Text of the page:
Is Too Little Vitamin L Killing You???

Are You Getting Enough Vitamin L???
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“Men cannot live by milk alone. Love is an emotion that does not need to be bottle–or spoon-fed” — Harry Harlow

In 1894, Dr. Luther Holt (professor of pediatrics at Colombia University) authored a cute little book called “The Care and Feeding of Children,” all about how to care and raise a child. At the time, Holt and his colleagues believed that raising our children was an important first step towards decent citizenry: spoil your children, ruin the future generations — teach them strong ethics, give them strong character.

At first glance this seems natural enough… yet somehow things got very much awry. The basic, chilling idea was: excessive handling of infants made them weak.

Here, let’s see how this goes:

My baby is crying. What should I do? // Ignore it. A baby needs to learn how to take care of itself.

My baby wakes me up constantly in the middle of the night, screaming for my attention. What should I do? // Leave it alone. Sound proof the walls. You shouldn’t make your children needy and obsessive.

My baby keeps shitting in its pants. What should I do? // Make the baby clean it up — it must learn sooner or later!

Well… not exactly, but you get the idea. The trouble here is that time and time again, as much as the more “scientific” (which, in this case, is just a euphemism for insensitive) among us would like to believe, love is something a human being cannot do without.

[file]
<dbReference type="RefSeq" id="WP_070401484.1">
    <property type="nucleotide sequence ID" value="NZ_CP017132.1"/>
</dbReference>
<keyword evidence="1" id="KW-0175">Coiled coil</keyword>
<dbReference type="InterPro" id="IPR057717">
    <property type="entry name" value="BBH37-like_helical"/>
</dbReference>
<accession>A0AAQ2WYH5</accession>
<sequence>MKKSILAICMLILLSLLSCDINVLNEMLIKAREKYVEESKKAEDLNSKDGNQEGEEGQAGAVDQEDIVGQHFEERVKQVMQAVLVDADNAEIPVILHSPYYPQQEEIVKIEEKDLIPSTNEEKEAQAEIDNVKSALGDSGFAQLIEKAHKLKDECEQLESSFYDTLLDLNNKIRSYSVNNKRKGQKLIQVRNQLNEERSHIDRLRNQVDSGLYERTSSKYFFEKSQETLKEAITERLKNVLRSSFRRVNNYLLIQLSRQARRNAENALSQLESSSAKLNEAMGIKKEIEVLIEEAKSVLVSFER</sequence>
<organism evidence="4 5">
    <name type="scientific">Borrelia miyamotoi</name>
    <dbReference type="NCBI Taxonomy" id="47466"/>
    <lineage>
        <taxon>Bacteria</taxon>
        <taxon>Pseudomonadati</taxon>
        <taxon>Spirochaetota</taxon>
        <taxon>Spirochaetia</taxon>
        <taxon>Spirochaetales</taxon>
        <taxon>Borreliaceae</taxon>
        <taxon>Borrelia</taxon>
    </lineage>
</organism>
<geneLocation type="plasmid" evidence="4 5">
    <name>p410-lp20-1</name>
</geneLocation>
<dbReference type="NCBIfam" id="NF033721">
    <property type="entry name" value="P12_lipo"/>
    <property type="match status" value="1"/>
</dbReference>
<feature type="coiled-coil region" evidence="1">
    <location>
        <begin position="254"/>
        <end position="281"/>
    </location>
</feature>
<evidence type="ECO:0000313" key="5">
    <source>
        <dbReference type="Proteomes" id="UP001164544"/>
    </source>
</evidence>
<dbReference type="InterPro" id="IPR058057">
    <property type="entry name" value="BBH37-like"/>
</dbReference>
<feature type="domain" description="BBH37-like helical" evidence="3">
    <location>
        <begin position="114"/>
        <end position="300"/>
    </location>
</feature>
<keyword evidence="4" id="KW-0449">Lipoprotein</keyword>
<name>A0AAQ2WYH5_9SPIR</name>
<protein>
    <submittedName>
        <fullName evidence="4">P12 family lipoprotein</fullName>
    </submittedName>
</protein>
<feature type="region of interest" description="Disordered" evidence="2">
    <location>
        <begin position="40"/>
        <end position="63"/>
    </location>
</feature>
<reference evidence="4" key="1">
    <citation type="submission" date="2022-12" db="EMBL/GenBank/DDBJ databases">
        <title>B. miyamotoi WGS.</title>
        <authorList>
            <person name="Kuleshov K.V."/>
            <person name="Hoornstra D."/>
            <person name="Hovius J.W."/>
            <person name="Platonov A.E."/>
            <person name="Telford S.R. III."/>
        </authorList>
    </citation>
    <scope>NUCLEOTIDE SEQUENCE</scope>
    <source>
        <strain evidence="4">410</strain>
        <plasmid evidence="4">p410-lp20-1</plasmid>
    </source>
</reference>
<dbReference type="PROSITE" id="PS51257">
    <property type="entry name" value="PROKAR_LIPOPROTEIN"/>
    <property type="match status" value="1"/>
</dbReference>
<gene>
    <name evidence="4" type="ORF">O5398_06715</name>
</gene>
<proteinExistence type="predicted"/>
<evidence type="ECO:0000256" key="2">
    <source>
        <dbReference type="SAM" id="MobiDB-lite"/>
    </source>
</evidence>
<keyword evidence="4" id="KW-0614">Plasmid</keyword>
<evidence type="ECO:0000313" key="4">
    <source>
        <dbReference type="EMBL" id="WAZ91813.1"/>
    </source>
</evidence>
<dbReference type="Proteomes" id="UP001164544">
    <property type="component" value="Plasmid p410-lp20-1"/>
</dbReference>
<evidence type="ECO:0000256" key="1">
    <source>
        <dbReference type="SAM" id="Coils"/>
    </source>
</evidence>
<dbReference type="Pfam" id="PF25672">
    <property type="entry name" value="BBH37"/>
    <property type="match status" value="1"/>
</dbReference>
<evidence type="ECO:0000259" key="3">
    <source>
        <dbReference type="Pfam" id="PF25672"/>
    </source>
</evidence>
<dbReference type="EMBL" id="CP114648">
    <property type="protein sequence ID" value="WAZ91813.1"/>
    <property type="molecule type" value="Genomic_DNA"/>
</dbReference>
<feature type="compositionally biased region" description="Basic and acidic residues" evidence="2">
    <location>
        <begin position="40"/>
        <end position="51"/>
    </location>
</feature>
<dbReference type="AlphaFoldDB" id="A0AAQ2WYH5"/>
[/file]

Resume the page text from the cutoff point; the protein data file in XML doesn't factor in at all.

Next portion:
To give you some examples of how this effect of social deprivation plays out, consider the following:

Charles Nelson (Harvard), who studied the worst of Romanian Orphanages, found that these severely neglected children had serious morphological dysfunctions like stress dwarfism (looking 6 or 7 and being 15 to 20…) and increased rates of autism.

Tiffany Field (Miami School of Medicine) found that just by touching premature infants in neonatal wards they grew and matured almost 50% faster — and were still doing better months later than the infants who were left in sterile incubators… if just this practice alone was adopted it would save about a BILLION dollars a year in health care.

There once were 2 german orphanages ran by Fräulein Schwarz (black woman) and Fräulein Grun (green woman) [Doch, this is not a joke…]. Fräulein Grun was a beautifully sweet woman with happy children she played with — and Fräulein Schwarz was an evil, vindictive woman who emotionally deprived and tortured her children. Sure enough, analyzing the growth rates from the 2 different orphanages, researches found that Fräulein Grun’s children were growing MUCH faster than Fräulein Schwarz’s. Then one day, Fräulein Grun left her orphanage and, as fate would have it, Fräulein Schwarz took over. Sure enough, Fräulein Grun’s poor children’s growth was stunted! — and Fräulein Schwarz old children began growing again!… What’s more fascinating is that despite her wickedness, Fräulein Schwarz had favorites… and these children grew normally.

The same is true of animals. Cynthia Kuhn and Saul Schanberg (Duke University) found that infant rats seperated from their mothers grow in abnormal ways, however, when stroked and handled these rats become healthy, happy, and fit. Michael Meaney (McGill University) found that rats with an inattentive mother also suffered significant health consequences.